Research I've seen later on indicates that physical contact of this kind is quite important, not only for romantic relationships, but also for friendships. It is also important for emotional stability, with people who do not get as much physical contact with people they care for being generally less happy and emotionally stable. The fact that babies who do not get much physical care from their parents often develop severe problems should be a hint here. But I digress.

Another "language" was gifts. I know I don't care much for this, personally. I mean, sure, it's fun to get something I want, but for me, it's honestly the present, and not the thought, that generally counts. Some people, however, care greatly for this, and loves to get presents, even if it's just a cheap little thingy or a flower (roses, I've heard, is a favourite in romantic relationships).

It should probably not surprise anybody that compliments are one of the remaining "languages". Some people really crave compliments, sometimes to a level where it gets self-destructive. I must admit I like them myself, and as a result I do give them out to those I care for. See, proof right there that there's some truth to the point of the book.

Doing something to help the people you care for, favours and services, is the fourth "language". I am pretty certain this is my mothers language. She gets really happy if I do her a favour or help her out with something. The fact that I hate doing housework or gardening (hey, I'm a guy. We don't like that sort of stuff (not that most women like it either, I am sure). Well, except my cousin, who when he was around six or seven actually used to come and ask my mother if he could, say, help wash the dishes, after we had them for dinner) doesn't make that one too fun, but I try.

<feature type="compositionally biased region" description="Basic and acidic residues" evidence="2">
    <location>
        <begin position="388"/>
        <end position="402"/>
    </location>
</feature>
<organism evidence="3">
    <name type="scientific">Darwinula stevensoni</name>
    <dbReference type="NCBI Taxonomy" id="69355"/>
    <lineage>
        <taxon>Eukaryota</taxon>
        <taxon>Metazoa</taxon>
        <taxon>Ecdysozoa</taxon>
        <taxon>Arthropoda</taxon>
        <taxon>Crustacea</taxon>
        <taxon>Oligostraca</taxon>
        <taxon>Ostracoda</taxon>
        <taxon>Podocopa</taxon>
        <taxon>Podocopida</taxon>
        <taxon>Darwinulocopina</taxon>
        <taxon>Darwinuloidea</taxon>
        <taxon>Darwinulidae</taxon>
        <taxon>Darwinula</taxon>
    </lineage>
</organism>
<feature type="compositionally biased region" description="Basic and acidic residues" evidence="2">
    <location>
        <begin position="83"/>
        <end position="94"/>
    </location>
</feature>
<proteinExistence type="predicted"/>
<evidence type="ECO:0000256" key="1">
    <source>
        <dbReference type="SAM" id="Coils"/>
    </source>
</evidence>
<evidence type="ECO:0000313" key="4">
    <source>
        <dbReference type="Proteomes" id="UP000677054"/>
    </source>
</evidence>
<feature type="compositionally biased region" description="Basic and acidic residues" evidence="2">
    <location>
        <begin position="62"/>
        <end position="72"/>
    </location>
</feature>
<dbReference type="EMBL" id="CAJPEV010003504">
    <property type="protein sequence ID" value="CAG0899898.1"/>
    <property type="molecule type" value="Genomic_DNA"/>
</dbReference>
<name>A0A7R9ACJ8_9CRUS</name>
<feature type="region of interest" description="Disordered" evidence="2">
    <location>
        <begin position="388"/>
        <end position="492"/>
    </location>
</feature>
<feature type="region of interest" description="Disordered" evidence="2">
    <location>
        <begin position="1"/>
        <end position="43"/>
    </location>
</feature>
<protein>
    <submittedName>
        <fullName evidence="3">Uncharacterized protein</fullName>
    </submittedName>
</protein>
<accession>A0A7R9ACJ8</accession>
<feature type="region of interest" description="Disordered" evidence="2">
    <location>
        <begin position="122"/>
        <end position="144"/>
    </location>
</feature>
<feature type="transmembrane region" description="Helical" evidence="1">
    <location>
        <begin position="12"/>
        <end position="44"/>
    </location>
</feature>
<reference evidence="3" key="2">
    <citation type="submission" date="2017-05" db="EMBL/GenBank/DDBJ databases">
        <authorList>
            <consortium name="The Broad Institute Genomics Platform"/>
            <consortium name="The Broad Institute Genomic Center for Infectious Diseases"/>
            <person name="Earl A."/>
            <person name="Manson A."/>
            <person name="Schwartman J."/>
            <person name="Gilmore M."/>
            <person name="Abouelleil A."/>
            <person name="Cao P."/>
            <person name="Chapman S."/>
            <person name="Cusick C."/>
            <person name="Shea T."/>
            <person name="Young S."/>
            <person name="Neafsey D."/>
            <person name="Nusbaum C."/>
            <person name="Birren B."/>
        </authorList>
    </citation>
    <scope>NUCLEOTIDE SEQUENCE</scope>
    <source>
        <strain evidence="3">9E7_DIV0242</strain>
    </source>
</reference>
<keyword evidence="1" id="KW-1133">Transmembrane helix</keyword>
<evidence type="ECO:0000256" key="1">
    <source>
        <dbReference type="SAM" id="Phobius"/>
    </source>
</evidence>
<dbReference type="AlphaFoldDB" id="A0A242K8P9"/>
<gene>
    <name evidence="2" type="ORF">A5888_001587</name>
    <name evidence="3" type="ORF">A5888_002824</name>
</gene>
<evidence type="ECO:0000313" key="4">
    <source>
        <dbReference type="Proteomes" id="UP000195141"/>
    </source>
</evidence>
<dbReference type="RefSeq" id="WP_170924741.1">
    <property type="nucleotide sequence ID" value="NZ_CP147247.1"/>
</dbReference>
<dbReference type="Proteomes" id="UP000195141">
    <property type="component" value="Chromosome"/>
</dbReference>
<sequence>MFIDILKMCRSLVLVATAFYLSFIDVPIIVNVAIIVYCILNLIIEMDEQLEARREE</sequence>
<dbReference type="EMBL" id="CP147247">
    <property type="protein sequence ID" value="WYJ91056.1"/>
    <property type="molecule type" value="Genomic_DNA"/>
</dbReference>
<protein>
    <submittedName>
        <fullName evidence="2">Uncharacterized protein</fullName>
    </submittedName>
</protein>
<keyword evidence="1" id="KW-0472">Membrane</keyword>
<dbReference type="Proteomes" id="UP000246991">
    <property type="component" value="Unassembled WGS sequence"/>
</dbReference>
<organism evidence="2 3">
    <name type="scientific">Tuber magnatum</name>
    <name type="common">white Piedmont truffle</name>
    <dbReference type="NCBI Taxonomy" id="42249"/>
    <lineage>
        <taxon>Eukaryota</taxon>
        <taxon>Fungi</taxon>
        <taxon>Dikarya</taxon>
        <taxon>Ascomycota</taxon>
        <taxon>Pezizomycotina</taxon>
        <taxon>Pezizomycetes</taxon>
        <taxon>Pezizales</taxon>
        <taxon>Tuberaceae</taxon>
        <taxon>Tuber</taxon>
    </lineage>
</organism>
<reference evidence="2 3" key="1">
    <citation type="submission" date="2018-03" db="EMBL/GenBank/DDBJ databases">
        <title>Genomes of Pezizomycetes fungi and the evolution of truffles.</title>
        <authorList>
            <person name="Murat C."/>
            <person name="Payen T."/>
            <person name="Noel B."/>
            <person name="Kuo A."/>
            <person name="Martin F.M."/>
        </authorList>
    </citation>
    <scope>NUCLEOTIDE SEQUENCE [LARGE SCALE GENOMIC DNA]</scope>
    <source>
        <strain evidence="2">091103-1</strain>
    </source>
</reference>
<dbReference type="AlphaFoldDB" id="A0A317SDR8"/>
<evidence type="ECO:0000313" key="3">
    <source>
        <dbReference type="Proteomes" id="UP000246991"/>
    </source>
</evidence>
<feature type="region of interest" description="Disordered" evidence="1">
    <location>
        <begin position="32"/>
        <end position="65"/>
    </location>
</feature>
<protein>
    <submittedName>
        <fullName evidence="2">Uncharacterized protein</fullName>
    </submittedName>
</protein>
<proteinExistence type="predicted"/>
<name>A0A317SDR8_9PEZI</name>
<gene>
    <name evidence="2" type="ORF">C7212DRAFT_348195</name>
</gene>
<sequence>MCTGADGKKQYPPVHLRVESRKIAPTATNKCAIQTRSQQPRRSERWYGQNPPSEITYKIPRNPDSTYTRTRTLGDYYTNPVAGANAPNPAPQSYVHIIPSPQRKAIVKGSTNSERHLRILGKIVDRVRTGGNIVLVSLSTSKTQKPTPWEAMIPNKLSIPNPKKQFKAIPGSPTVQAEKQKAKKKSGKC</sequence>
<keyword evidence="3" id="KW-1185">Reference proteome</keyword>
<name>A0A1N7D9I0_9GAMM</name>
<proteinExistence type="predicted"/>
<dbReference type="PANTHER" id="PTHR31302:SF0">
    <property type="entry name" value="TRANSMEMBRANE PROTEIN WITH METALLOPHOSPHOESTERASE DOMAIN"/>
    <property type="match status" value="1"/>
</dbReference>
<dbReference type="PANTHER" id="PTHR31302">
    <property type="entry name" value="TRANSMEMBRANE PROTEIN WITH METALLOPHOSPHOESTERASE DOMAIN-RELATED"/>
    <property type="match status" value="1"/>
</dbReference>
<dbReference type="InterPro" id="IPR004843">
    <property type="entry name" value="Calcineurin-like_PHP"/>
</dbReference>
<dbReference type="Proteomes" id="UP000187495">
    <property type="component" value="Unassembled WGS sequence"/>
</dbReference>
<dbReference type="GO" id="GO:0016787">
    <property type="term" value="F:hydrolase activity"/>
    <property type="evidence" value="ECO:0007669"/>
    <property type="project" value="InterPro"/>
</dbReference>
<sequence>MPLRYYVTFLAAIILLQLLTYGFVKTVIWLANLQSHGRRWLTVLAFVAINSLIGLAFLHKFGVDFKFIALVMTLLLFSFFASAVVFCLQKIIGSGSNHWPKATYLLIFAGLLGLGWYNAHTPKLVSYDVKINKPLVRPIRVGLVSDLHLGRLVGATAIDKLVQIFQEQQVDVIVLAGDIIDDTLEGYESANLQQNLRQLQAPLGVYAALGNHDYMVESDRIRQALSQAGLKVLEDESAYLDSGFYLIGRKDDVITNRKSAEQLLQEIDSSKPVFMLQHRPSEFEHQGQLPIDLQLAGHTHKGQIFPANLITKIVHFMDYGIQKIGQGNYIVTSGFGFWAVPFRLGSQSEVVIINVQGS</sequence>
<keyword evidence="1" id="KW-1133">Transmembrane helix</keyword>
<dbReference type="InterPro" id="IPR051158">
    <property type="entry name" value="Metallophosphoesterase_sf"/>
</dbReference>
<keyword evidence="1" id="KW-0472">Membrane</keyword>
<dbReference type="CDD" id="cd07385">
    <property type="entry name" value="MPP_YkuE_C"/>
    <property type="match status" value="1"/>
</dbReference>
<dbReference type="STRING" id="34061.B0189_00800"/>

The last "language" I can remember for certain (it's been years since I read the book) is spending "quality time" with them. Ever had a girlfriend/boyfriend who wanted to spend all their waking time with you? They probably spoke this language. Or they were just clingy and paranoid. This means doing something with them not for doing whatever you're doing, but for being with them. It often means doing something you don't find very fun, but they do.

I also believe conversations were a language mentioned in the book. If it wasn't, it should be. Sitting down and talking with people you care about, whether just chit-chatting about what has happened lately, cute girls (if you're a guy talking to your guy-friends), or whatever, or a deeper conversation of some kind, it is important for many people. I've certainly bonded very well, to the extent that I'd actually call them friends, with a couple of people I've never met face-to-face, but have talked with extensively over the net.

I hope some people will find this valuable information. As I said in the beginning of the w/u, I disagree with the basic assumption of the book that I stole these ideas from that said that each of us only speak a couple of these "languages", but I still feel it's a good idea to be aware of the different ways different people show that they appreciate you, because this will tell you what will make them feel the most appreciated and loved as well.